I was going to do a sirloin roast tonight. I had made a really nice one last week, but didn’t get around to photographing it, so I was going repeat it yesterday. But when it came down to it, I just didn’t feel like roast. Instead I grabbed a bunch of lemons and some chicken breasts and decided on Chicken Piccata, tonight’s featured recipe. I like the tangy sauce with the crispy, moist chicken and the herb noodles are a nice side to accompany it.
If spring ever arrives, what do you look forward to most in the produce aisle? Do you crave certain foods by season? Hit the comments and complain about the weather and share your favorite spring foods.
Of course, once I found my recipe, I went hunting to see what JeffreyW might have in the way of lemons and chicken and found a Chicken with Lemon Curd, that sounded yummy. You can see it here, along with a nice slideshow of the prep and final dish.
Now, tonight’s recipe:
Chicken Piccata with Herb Noodles:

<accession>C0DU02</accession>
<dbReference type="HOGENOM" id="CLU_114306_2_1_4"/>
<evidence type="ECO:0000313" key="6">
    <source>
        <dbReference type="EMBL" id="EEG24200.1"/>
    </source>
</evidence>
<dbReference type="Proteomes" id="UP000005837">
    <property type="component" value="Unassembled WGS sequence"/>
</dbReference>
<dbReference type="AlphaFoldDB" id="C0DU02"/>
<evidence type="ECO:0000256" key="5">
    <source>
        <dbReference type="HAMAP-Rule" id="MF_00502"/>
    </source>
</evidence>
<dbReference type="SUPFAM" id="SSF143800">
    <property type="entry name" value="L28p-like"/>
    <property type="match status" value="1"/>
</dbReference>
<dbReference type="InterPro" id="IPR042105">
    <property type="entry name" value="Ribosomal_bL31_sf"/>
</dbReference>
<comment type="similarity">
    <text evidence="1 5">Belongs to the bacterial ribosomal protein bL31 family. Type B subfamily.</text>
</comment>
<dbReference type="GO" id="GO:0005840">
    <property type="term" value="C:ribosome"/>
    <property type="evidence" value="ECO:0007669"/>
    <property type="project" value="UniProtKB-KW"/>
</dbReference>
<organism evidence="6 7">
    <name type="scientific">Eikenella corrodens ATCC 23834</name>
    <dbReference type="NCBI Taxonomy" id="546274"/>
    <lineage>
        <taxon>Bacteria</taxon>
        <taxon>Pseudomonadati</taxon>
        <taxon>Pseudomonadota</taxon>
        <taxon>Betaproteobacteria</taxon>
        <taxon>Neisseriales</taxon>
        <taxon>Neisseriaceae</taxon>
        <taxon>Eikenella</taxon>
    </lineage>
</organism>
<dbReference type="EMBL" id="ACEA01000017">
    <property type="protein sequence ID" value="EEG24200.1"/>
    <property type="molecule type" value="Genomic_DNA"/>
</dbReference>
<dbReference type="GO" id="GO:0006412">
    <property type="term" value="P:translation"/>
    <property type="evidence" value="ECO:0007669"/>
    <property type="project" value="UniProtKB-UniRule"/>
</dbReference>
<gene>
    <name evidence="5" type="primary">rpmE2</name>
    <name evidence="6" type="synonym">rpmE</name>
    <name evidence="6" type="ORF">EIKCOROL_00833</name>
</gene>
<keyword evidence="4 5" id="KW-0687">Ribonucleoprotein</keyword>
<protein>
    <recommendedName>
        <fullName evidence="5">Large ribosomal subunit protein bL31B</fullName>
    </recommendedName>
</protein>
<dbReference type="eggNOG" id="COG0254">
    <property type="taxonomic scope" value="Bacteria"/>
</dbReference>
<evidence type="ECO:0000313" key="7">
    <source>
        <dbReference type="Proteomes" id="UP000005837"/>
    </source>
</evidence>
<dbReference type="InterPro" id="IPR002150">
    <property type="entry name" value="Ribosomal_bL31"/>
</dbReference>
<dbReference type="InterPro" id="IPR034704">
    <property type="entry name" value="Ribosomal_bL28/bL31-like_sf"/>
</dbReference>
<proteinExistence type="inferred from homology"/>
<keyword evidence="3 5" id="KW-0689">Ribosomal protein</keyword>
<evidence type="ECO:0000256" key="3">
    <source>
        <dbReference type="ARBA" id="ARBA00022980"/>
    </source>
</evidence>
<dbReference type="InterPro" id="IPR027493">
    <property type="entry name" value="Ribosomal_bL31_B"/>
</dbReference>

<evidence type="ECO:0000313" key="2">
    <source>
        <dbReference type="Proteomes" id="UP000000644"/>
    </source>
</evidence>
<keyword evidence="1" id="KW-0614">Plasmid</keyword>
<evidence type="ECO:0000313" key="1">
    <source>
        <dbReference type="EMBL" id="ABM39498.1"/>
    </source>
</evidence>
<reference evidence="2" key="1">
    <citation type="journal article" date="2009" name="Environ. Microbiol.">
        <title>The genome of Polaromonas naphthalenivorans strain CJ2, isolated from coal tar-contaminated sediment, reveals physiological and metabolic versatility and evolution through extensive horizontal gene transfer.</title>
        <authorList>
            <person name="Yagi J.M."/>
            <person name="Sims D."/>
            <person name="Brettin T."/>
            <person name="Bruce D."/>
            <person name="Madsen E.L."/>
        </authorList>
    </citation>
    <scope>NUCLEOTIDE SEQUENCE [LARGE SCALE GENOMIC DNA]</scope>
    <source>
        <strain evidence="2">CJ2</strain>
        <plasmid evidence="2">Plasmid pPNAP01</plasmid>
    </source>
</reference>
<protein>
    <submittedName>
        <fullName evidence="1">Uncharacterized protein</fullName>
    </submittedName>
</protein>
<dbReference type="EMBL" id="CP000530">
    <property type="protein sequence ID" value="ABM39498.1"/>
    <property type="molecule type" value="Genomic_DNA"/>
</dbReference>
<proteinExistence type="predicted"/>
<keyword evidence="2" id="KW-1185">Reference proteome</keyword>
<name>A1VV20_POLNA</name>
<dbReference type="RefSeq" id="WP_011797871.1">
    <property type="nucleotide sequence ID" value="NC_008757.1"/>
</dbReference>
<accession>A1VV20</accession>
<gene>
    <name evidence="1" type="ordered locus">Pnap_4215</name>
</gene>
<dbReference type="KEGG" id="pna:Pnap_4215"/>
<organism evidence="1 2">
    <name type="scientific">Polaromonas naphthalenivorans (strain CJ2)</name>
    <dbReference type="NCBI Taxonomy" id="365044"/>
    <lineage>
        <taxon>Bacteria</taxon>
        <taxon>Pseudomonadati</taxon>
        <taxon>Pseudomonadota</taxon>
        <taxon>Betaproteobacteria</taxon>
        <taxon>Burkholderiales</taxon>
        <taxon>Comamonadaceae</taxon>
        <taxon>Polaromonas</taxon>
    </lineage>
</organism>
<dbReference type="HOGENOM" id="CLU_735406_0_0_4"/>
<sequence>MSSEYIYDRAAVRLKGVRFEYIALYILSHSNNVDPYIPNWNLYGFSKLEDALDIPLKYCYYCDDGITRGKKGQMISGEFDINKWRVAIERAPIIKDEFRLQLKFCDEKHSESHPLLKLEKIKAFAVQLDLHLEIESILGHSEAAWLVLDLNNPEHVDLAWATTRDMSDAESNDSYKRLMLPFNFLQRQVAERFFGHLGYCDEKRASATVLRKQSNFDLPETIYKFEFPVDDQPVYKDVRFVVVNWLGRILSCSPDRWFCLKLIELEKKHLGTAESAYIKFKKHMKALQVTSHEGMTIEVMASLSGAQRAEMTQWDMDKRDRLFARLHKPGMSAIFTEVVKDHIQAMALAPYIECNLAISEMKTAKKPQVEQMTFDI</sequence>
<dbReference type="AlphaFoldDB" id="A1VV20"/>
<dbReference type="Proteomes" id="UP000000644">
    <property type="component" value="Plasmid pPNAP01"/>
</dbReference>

- 1 cup Italian breadcrumbs
- 1 tsp basil, crushed
- 1 tbsp lemon zest
- 1/8 tsp pepper
- 1 tsp crushed garlic
- ½ tbsp olive oil
- 4 boneless chicken breasts, pounded flat
- 1 tbsp butter
- 1 tbsp olive oil
- 1 lemon, sliced into very thin slices*
- ½ cup water
- 2 tbsp fresh snipped parsley
- 3 tbsp lemon juice
Combine breadcrumbs, basil, zest, and pepper in bowl. Mix ½ tbsp oil and garlic together. Coat both sides of chicken with oil/garlic and dredge in breadcrumbs. Over medium-high heat 1 tbsp ea. of butter and oil in skillet, add chicken and cook 4-5 minutes on each side. Remove chicken – keep warm – add lemon slices to pan, sauté 30 seconds, add water, parsley and juice, boil for 1 minute, spoon over chicken.
*Scrub well before slicing.
- 12 oz egg noodles
- 2 tbsp butter
- ½ tsp salt
- ¼ tsp pepper
- ½ tsp basil, crushed
- ½ tsp oregano, crushed
- ½ tsp rosemary, finely crushed
- ¼ tsp crushed garlic
- Sesame seeds, opt
saucepan, serving dish
Cook noodles according to package directions. Drain well. Melt butter in saucepan, add spices, mixing well. Toss with noodles. For an extra touch you can add 1 tbsp of sesame seeds.
I was prowling around the kitchen, wanting to bake and surveying what I had for ingredients. Chocolate chips, nope. Nuts, nada. But a new bag of flax and some already toasted oats that needed to be used up before they went stale. There it was Oatmeal Flax Cookies (recipe here).
The original recipe calls for rolled oats, but like I said, I had some rolled oats I had toasted and was afraid they would become stale soon, so I used those. Added a nice extra nuttiness to the cookies.